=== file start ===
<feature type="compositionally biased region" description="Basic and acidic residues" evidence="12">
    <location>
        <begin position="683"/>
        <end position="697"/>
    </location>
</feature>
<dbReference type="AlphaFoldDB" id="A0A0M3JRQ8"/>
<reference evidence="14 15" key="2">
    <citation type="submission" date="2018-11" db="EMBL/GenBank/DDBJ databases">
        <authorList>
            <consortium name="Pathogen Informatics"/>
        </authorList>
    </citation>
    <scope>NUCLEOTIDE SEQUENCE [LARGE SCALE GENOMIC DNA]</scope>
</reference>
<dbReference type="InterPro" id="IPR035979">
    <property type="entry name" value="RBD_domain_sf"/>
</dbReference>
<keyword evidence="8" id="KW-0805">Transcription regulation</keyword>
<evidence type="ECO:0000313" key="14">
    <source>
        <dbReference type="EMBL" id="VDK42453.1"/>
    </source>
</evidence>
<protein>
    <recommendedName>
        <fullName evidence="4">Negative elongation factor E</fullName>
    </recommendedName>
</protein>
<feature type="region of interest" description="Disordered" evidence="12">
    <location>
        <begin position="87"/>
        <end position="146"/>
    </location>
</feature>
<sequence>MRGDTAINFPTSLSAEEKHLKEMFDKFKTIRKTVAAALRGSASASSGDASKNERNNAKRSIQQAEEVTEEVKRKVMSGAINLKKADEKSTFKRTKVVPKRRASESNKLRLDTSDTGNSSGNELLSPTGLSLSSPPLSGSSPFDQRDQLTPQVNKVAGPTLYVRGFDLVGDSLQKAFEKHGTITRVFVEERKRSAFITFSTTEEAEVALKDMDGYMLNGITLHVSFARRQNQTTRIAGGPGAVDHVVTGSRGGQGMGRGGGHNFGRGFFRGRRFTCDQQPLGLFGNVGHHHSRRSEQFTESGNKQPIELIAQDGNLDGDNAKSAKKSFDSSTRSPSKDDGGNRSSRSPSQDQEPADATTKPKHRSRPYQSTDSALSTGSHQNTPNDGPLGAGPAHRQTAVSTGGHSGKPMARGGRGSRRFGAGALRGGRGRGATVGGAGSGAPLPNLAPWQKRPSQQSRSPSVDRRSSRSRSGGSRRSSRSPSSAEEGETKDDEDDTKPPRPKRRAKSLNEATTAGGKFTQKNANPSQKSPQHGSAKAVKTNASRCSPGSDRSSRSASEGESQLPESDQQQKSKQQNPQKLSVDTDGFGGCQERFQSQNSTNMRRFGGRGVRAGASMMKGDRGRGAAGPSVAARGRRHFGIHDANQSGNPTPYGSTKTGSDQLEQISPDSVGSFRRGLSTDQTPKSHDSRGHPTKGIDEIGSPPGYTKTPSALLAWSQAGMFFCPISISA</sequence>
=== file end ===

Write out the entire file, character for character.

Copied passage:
<feature type="compositionally biased region" description="Basic and acidic residues" evidence="12">
    <location>
        <begin position="683"/>
        <end position="697"/>
    </location>
</feature>
<dbReference type="AlphaFoldDB" id="A0A0M3JRQ8"/>
<reference evidence="14 15" key="2">
    <citation type="submission" date="2018-11" db="EMBL/GenBank/DDBJ databases">
        <authorList>
            <consortium name="Pathogen Informatics"/>
        </authorList>
    </citation>
    <scope>NUCLEOTIDE SEQUENCE [LARGE SCALE GENOMIC DNA]</scope>
</reference>
<dbReference type="InterPro" id="IPR035979">
    <property type="entry name" value="RBD_domain_sf"/>
</dbReference>
<keyword evidence="8" id="KW-0805">Transcription regulation</keyword>
<evidence type="ECO:0000313" key="14">
    <source>
        <dbReference type="EMBL" id="VDK42453.1"/>
    </source>
</evidence>
<protein>
    <recommendedName>
        <fullName evidence="4">Negative elongation factor E</fullName>
    </recommendedName>
</protein>
<feature type="region of interest" description="Disordered" evidence="12">
    <location>
        <begin position="87"/>
        <end position="146"/>
    </location>
</feature>
<sequence>MRGDTAINFPTSLSAEEKHLKEMFDKFKTIRKTVAAALRGSASASSGDASKNERNNAKRSIQQAEEVTEEVKRKVMSGAINLKKADEKSTFKRTKVVPKRRASESNKLRLDTSDTGNSSGNELLSPTGLSLSSPPLSGSSPFDQRDQLTPQVNKVAGPTLYVRGFDLVGDSLQKAFEKHGTITRVFVEERKRSAFITFSTTEEAEVALKDMDGYMLNGITLHVSFARRQNQTTRIAGGPGAVDHVVTGSRGGQGMGRGGGHNFGRGFFRGRRFTCDQQPLGLFGNVGHHHSRRSEQFTESGNKQPIELIAQDGNLDGDNAKSAKKSFDSSTRSPSKDDGGNRSSRSPSQDQEPADATTKPKHRSRPYQSTDSALSTGSHQNTPNDGPLGAGPAHRQTAVSTGGHSGKPMARGGRGSRRFGAGALRGGRGRGATVGGAGSGAPLPNLAPWQKRPSQQSRSPSVDRRSSRSRSGGSRRSSRSPSSAEEGETKDDEDDTKPPRPKRRAKSLNEATTAGGKFTQKNANPSQKSPQHGSAKAVKTNASRCSPGSDRSSRSASEGESQLPESDQQQKSKQQNPQKLSVDTDGFGGCQERFQSQNSTNMRRFGGRGVRAGASMMKGDRGRGAAGPSVAARGRRHFGIHDANQSGNPTPYGSTKTGSDQLEQISPDSVGSFRRGLSTDQTPKSHDSRGHPTKGIDEIGSPPGYTKTPSALLAWSQAGMFFCPISISA</sequence>